A few books I particularly enjoy including fiction, non-fiction, and, of course, design.

American Kingpin

American Kingpin is the story of Ross Ulbricht and his dark web empire, the Silk Road. It’s enthralling and San Francisco plays an important role.

Atlas Obscura

Atlas Obscura is a giant list of unique things to see when you travel. Every time my wife and I plan a trip we check the book for recommendations.

Bad Blood

Bad Blood is the shocking story of Elizabeth Holmes‘ company, Theranos. In addition to the book I recommend listening to the podcast, The Dropout, and HBO special, The Inventor. I can’t wait for the movie!

Billion Dollar Whale

Billion Dollar Whale is the wild story of Jho Low and his international fraud empire.

Command and Control

Command and Control oscillates between the terrifying history of atomic weapons, and the 1980 Damascus Titan missle accident.

Creative Selection

Creative Selection is Ken Kocienda‘s story of the original iPhone’s design and development process.

Designing Design

Designing Design is a beautiful, thoughtful, and elegant collection of design projects by Kenya Hara. This is my favorite capital “D” design book.

Ender’s Game

Ender’s Game taught me that reading can be fun. This is my favorite science fiction book about children training to save the world against an alien invasion.

Ender’s Shadow

Ender’s Shadow is the same story as Ender’s Game but told from a different character’s perspective. I think the Bean series is better than the Ender series.


Asimov’s Foundation series is about Hari Seldon moving scientists and scholars to a distant planet in order to minimize the empire’s downfall.

Grid Systems in Graphic Design

Josef Müller-Brockmann’s demonstrations of grids and their rules will inspire you apply grids to everything.

Helvetica and the New York City Subway System

Helvetica and the New York City Subway System is a thorough history of signs, plaques, arrows, tiles, and type. If you use New York’s subway system you will notice many subtle details.

How to use graphic design to sell things, explain things, make things look better, make people laugh, make people cry, and (every once in a while) change the world

Michael Bierut’s body of work is inspiring, and in How to he writes about his origins and projects.


In iWoz Steve Wozniak, the co-founder of Apple, tells amazing stories about his childhood and… Apple.

Jony Ive: The Genius Behind Apple’s Greatest Products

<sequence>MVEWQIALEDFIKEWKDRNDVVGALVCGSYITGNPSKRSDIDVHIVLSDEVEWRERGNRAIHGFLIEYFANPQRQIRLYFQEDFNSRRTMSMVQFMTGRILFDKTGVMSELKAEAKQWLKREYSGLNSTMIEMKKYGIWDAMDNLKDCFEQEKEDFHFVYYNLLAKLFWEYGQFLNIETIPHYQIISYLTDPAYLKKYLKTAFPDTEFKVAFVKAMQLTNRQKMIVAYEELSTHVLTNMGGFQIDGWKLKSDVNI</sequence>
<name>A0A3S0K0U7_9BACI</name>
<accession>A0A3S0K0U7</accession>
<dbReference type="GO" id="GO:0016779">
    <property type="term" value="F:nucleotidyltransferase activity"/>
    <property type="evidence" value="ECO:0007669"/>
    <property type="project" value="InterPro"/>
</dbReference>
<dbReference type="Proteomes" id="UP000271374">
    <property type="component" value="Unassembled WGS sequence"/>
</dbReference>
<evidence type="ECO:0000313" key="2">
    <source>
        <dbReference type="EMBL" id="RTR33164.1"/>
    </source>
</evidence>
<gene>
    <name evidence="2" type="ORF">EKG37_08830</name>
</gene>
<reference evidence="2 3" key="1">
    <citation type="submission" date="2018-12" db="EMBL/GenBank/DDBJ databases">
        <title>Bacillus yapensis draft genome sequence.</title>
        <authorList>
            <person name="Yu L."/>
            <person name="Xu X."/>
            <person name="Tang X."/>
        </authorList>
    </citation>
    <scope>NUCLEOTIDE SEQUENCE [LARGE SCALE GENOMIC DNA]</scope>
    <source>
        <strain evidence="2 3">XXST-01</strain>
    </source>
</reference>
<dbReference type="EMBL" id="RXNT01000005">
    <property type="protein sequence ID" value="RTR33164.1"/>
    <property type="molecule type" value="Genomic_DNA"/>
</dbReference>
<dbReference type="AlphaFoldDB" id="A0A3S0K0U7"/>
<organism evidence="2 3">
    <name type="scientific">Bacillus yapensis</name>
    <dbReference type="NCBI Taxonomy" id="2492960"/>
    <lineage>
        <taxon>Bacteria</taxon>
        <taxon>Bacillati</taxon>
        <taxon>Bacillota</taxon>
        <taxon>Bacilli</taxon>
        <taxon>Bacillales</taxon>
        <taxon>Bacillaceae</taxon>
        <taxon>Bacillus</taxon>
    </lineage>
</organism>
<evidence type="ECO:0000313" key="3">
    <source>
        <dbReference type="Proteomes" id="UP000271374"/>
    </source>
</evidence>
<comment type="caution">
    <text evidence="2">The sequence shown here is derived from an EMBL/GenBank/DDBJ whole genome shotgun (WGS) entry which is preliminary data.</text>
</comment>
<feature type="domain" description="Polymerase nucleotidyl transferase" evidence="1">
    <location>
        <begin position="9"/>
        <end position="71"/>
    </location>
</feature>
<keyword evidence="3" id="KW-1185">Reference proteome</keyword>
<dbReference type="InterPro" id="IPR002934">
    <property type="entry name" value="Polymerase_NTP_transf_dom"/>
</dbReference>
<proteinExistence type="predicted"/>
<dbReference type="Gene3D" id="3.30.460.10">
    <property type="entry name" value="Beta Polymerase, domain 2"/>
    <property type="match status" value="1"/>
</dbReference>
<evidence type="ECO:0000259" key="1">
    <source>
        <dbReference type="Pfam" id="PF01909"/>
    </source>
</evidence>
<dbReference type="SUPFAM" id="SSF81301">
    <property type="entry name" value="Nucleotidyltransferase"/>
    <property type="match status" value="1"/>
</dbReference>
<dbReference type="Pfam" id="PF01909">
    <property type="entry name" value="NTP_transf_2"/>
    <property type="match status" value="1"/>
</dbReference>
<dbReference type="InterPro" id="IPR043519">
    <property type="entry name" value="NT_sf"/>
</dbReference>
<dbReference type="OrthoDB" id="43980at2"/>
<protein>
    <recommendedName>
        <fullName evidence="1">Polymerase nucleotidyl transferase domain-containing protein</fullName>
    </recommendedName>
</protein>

Jony Ive may not be goofy like Steve Wozniak, but he’s still an important part of Apple’s history and fun to learn about.

Kitchen Confidential

Anthony Bourdain literally changed my life. I was awake at 2:00am in Barcelona reading Kitchen Confidential, and in one paragraph Bourdain insists the human body should be treated like a rollercoaster instead of temple. In that moment I decided to eat pork. My wife will forever be happy.

Losing the Signal

Losing the Signal describes the history of BlackBerry Limited (Research in Motion), and how they responded to the iPhone.

Midnight in Chernobyl

Midnight in Chernobyl is a detailed account of the Chernobyl nuclear accident. I also recommend watching the HBO series, and listening to the accompanying podcast.

Photographers on Photography: How the Masters See, Think, and Shoot (History of Photography, Pocket Guide, Art History)

Photographers on Photography is a collection of photographers’ processes and how they think about… photography.

Steve Jobs

Walter Isaacson’s Steve Jobs has its flaws, but it’s still the best book about Jobs. Note: I’ve read several.

Understanding Exposure: How to Shoot Great Photographs with Any Camera

Bryan Peterson writes about how he approaches taking a photo with a focus on exposure.

What If?: Serious Scientific Answers to Absurd Hypothetical Questions

Randall Munroe, the genius behind the webcomic XKCD, breaks down crazy scenarios like what would happen if a pitcher threw a baseball at the speed of light.

Within the Frame

David Duchemin writes about telling stories with a camera. I believe telling stories is what separates an amateur from a professional photographer.